Order online & secure your delivery slot.

We are closed for today, but you can still order online to secure your items and delivery.
Head office opening hours – Monday to Friday, 08:00 – 17:00, Saturday 08:30 – 13:00
Want to know when your item will be delivered or ready for collection? Click here

What is a lintel and why do I need one?

What is a lintel and why do I need one?

Concrete lintels are a common type of lintel due to their low cost and long-term resistance to fire and corrosion.

Every house has a number of openings for doors and windows. Most of these are in structural load-bearing walls. These walls are critical to the building structure as they carry the load of the floor above them and the roof.

To support this weight, you need a solid lintel to span the gap and transfer the weight onto the surrounding walls. Each lintel must be carefully positioned and installed according to specific U.K. building regulations. By following these, you know that your lintel is capable of supporting the load above it.

Concrete lintels are a common type of lintel due to their low cost and long-term resistance to fire and corrosion. They also offer superior thermal insulation and can prevent cold bridging problems that occur with steel lintels.

If you’re interested in learning about concrete lintels and the best way to install them, you’re in the right place. In this guide, we’ll explain what the advantages of concrete lintels are and how to ensure they’re professionally installed.

How Lintels Work in Your Home

Whenever you have an opening in a wall the weight of the structure above it needs to be supported. A concrete lintel beam distributes this load onto the surrounding masonry. Without a lintel, all of the building’s weight would rest on top of the window or door frame.

These wooden and aluminium frames are not designed to withstand heavy loads. In comparison, precast concrete lintels are specifically designed and built to resist large downward forces. They distribute this pressure onto the adjacent walls which are then supported by the building floor slab and foundations.

Concrete lintels are usually constructed with steel bars embedded in the concrete. These reinforce the concrete and provide the structural integrity to resist large compressive loads. The steel also gives the lintel a small amount of flexibility to bend without breaking.

Why You Might Need a Lintel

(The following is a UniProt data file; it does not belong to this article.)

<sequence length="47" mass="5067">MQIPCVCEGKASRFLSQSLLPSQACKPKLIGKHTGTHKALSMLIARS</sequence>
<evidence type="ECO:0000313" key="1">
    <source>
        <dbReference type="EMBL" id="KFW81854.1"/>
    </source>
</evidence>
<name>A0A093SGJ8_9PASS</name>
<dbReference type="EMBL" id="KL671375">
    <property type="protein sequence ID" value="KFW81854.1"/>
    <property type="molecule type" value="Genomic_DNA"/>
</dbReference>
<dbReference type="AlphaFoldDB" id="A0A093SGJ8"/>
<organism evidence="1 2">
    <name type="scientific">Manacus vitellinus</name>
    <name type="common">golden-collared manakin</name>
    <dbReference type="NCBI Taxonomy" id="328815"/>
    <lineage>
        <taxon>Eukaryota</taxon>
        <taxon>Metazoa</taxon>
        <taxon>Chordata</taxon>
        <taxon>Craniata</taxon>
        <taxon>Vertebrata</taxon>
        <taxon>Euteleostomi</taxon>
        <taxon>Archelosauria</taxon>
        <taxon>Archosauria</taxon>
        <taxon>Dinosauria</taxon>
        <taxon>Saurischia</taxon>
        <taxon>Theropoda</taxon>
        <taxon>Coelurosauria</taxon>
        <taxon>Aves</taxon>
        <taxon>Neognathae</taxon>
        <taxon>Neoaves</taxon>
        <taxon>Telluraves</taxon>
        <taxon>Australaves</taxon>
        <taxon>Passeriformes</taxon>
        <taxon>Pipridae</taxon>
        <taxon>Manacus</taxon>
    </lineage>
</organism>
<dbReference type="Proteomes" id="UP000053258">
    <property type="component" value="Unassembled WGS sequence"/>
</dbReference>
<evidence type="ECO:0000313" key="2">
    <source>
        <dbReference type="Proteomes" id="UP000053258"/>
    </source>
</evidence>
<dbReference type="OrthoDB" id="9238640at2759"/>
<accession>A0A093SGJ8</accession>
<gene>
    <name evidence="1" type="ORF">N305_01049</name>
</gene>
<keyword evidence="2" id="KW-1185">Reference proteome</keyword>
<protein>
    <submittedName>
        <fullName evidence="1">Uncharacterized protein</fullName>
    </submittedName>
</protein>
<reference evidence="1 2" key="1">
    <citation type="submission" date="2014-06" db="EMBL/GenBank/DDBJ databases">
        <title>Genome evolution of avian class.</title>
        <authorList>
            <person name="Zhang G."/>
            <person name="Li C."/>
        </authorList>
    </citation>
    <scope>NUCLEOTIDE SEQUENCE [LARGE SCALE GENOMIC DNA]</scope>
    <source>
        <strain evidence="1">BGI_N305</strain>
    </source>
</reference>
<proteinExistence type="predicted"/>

If you’re planning some DIY home renovations that involve new windows or doors, it’s vital to find out which walls are load-bearing. Breaking open non-load bearing walls is possible for a home builder enthusiast that has some building experience.

It is not advisable to attempt to make changes to a load-bearing wall without the help of a professional builder. Structural alterations can be extremely dangerous and need to be approved by an engineer before you can make any new window or door openings.

Stressline Performance for Concrete Lintels

UKLintels are major stockists and suppliers of Stressline concrete lintels which are designed with concrete strength 50N/mm2 and offer a minimum of ½ hour fire resistance.

Apart from 140×65 and 215×65 lintel sections all other STANDARD lintels are reversible, which means that they can be used either way around to suit the wall construction. Always check loadings against our load span tables.

Hi-Strength lintels are marked ‘TOP’ and the surface must be kept at uppermost all times.

Steps to Install Concrete Lintels

Concrete lintel installation is a fairly easy process if you are building your home from the ground up rather than renovating existing walls. In this guide, we’ll discuss how to install a lintel in a new wall. Let’s break down each step in more detail.

1. Calculate Load-Bearing Weight

When buying concrete lintels online, it’s important to check the load distribution tables associated with the lintel and to seek advice from a structural engineer as to what section of concrete lintel is required.
These will give you the uniformly distributed load (UDL) that the lintel can support in kiloNewtons per meter (kN/m). They will also provide you with the resistance movement (RM) for each lintel.

2. Tools Needed

As most lintels are installed above head height, it’s important to have some sturdy scaffolding that can support your concrete lintel weight. You will also need a selection of standard masonry tools.

These should include:

3. Bed on Mortar

On each side of the lintel, you need to have enough space to adequately support the lintel. This is known as the minimum end bearing and should be at least 150mm. For lintels shorter than 1m, you can reduce this to 100mm. With lintels longer than 3m, you should extend it to 200mm.